In part one of our series comparing the International Association of Teachers of English as a Foreign Language (IATEFL) and the TESOL International Association, we explored the structures, challenges and goals of these two English language teaching (ELT) associations. Now, in part two, we look at how the titans of ELT are responding to the paradigm shifts in diversity, inclusion and attitudes towards non-native English speakers, and how these shifts affect the organizations’ members and missions.
Since the death of George Floyd in Minneapolis in May 2020, a renewed civil rights movement emerged in the United States and has since reverberated around the world. The cultural zeitgeist around diversity, inclusion and representation of people of color, and more specifically Black people, has pushed organizations and industries around the world to reflect on their own practices – and their blind spots. The English language teaching field is no exception.
Diversity Doesn’t Equal Inclusivity
TESOL is very diverse. No one is contesting that. TESOL is diverse, but it is insufficiently inclusive.
Following the death of Floyd, the TESOL International Association (commonly referred to simply as TESOL) was compelled to write a public statement advocating for non-violence, equity and diversity. IATEFL issued a similar statement, declaring, “We believe that language has the potential to unite the world.” There is much truth to that statement. Anyone who’s attended an international TESOL or IATEFL conference can attest that the organizations bring together a very international cohort, with non-native English speakers, people of color and women represented in almost all governance boards and executive positions. Mary Romney, founding member and past chair of Black English Language Professionals and Friends (BELPaF) says, “TESOL is very diverse. No one is contesting that. TESOL is diverse, but it is insufficiently inclusive.”
That breakdown in inclusion has consequences. Case in point: At the 2019 TESOL Convention, members of BELPaF were upset to find a presentation in the convention program titled, “The N-Word: How to Engage ELLs’ Sociocultural Understanding.” Says Romney, “[The presentation] was given by someone who didn’t mean to be offensive. But it was very offensive. The presenter wasn’t trying to use it against anyone, but it still was very offensive.”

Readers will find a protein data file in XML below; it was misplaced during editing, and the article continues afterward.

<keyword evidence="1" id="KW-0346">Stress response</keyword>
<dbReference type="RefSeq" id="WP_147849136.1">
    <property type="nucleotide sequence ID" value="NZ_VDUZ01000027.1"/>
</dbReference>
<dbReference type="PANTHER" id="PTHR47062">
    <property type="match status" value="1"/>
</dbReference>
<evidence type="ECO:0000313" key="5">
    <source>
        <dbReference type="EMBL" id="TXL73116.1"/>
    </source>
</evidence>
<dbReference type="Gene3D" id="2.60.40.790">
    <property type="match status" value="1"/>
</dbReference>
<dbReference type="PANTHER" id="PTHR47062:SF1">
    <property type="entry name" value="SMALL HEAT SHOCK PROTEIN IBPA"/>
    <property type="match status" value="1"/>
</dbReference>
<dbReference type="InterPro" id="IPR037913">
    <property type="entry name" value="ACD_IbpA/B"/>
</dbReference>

Adding salt to the wound, the convention that year was held in Atlanta, the birthplace of Martin Luther King Jr., and a city with a large Black population and deep-rooted ties to the civil rights movement. Beyond just being insensitive, the presentation violated existing rules. Before a presenter can submit a convention proposal online, they must complete a form that states that nothing in the presentation will be offensive. Romney points out, “You have to sign that condition. The presenter agreed to it, and then ultimately violated that, and so did the TESOL association by allowing it to emerge on the convention program.”
Romney believes that one reason that the offensively titled presentation was never flagged was because there weren’t any Black people on the convention committee that year. She explains, “Because they removed [BELPaF] from meaningful representation in the association, we had no voice. We were not on anybody’s radar. If we had a seat at the table, this wouldn’t have happened.”
Representation in these chair positions would make sure that the reviewing body for conference proposals would come from diverse contexts with different perspectives; ultimately, they would be able to mitigate these issues before they emerged on an international stage like the annual convention.
TESOL used to have six caucuses that gave space and representation to minority and identity groups within TESOL: Black English language professionals, LGBTQ+, Christians in TESOL, part-time teachers, non-native English-speaking teachers, and social responsibility. The groups had to apply for caucus status with the TESOL board of directors (BoD), raise their own funding and meet a membership quota. Once recognized as an official caucus, BELPaF received an academic session and meeting space at the annual convention to increase visibility within the association. In 2007, the caucuses system was disbanded and they were offered interest section status, but with fewer perks. Romney explains, “The interest section structure is not appropriate for BELPaF because we are in all different areas: K-12, higher education, EFL and ESL.”
Currently, BELPaF operates as a Professional Learning Network (PLN) in the TESOL association. After pressure from BELPaF and other members regarding the offensive presentation in 2019, TESOL convened the Diverse Voices Task Force, a two-year research and recommendation effort to reflect on their own practices of inclusion. TESOL plans on releasing the results in the task force’s report later this year. Furthermore, at the 2020 virtual convention, TESOL hosted a moderated discussion on diversity, equity and inclusion in an effort to address participants’ needs and concerns stemming from the topic.
Diversity, Equity and Inclusion
|Has an internal diversity committee
|Works on policy advocacy
|Collects demographics statistics on members
|Number of people of color in executive/head office
|Number of people of color on governance board
|Number of female-identifying persons on executive/head office
|Number of female-identifying persons on governance board